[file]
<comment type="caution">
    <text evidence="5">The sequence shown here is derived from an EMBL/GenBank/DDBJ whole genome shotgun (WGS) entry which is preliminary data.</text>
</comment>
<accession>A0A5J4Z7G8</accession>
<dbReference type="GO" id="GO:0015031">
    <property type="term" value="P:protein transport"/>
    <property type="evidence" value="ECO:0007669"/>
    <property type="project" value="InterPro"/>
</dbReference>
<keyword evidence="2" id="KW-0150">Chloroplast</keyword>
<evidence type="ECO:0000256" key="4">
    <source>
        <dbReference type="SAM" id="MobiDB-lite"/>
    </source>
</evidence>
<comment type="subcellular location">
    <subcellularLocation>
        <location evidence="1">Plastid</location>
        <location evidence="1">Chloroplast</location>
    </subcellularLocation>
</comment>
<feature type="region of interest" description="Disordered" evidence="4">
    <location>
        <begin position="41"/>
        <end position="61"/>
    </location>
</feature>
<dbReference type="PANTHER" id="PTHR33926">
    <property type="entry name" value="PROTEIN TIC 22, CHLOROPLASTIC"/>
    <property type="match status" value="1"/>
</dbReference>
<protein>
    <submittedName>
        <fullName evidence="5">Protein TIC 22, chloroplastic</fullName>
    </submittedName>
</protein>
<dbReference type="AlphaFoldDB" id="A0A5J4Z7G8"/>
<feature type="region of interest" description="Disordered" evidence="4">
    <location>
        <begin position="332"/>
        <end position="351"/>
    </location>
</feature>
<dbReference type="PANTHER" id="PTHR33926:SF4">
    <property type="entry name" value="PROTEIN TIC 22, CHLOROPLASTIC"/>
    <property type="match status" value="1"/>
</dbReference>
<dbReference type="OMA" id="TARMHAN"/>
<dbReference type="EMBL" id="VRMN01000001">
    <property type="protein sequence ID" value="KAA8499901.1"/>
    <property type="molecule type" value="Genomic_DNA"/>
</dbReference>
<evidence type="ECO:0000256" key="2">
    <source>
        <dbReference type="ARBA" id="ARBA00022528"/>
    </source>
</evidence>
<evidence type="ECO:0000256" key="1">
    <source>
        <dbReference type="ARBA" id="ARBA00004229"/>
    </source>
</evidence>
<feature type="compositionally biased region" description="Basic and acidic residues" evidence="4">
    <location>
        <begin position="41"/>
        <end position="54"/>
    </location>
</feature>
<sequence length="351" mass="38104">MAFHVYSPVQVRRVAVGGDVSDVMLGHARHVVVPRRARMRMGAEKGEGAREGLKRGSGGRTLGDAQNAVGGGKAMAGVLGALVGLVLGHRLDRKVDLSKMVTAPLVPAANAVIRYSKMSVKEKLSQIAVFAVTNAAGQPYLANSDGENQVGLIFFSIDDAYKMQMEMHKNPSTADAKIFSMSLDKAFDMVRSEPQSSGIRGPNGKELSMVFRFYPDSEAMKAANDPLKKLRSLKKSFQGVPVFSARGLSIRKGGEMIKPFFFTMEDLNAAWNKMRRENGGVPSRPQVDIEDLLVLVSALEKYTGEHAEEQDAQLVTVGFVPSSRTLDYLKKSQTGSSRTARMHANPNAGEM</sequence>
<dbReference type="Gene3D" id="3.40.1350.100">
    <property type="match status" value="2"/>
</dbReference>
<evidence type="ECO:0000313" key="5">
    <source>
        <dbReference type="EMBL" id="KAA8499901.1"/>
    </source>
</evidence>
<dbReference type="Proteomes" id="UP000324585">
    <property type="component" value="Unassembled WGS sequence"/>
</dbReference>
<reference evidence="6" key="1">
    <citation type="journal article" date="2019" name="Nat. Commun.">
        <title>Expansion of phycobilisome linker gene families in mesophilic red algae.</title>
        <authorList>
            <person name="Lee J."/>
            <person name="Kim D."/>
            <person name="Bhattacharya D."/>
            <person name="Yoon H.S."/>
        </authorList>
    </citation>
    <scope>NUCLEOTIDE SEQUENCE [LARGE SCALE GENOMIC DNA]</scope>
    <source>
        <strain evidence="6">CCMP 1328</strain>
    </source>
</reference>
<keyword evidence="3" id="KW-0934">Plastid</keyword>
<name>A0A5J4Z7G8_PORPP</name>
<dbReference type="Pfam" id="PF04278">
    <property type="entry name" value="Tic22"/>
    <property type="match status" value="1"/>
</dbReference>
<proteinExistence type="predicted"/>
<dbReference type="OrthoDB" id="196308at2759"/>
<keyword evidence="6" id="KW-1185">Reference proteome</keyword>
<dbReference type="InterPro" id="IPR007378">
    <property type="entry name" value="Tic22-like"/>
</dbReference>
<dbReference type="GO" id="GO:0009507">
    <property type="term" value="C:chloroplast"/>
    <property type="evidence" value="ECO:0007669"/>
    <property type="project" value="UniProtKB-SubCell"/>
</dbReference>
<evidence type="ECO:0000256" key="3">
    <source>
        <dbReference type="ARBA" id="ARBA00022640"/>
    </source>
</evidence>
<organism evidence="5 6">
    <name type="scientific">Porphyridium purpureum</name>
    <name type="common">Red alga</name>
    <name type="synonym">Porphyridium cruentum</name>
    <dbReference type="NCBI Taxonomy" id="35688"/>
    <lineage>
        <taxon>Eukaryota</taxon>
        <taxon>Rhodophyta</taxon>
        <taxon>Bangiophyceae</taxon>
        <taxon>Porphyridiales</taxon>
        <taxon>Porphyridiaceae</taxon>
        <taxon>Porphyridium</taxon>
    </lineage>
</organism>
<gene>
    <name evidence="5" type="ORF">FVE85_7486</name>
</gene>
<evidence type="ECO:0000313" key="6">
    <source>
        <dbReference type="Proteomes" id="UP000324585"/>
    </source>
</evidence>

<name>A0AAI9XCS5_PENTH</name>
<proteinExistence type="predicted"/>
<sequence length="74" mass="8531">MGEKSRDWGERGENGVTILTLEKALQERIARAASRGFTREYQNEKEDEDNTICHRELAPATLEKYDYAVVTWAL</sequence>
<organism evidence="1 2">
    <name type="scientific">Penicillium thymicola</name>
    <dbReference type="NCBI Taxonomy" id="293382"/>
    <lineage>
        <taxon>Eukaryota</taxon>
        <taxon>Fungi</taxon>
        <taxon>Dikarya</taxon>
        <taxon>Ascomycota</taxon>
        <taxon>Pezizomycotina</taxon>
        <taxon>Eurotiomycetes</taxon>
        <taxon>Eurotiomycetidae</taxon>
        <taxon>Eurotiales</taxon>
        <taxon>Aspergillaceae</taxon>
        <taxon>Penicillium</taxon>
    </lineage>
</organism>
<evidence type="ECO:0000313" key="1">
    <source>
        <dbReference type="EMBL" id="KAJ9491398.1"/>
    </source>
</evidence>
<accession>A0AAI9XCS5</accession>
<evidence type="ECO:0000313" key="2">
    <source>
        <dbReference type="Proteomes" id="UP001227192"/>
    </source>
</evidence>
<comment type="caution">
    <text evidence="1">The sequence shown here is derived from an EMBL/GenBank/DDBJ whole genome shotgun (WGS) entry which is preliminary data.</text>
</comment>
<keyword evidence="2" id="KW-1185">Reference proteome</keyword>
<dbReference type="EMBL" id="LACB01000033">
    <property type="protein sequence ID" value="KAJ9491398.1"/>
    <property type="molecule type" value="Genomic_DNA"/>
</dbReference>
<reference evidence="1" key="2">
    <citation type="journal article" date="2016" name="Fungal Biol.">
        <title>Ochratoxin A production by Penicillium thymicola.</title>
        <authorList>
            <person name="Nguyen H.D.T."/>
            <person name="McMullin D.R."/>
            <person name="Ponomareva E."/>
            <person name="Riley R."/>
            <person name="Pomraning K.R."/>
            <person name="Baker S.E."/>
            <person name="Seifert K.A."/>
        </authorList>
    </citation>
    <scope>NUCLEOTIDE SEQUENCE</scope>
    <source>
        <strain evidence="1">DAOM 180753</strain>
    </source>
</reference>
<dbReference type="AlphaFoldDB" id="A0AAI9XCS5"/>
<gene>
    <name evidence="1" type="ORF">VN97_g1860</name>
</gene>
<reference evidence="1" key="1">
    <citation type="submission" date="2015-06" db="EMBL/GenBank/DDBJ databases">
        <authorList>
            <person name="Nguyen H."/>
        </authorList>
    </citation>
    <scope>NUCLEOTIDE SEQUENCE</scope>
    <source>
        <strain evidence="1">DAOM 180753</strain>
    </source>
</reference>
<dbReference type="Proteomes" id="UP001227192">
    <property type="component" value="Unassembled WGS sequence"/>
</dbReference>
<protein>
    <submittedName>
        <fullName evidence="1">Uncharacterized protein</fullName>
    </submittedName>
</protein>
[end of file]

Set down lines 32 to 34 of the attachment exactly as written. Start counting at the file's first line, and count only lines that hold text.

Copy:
<protein>
    <submittedName>
        <fullName evidence="5">Protein TIC 22, chloroplastic</fullName>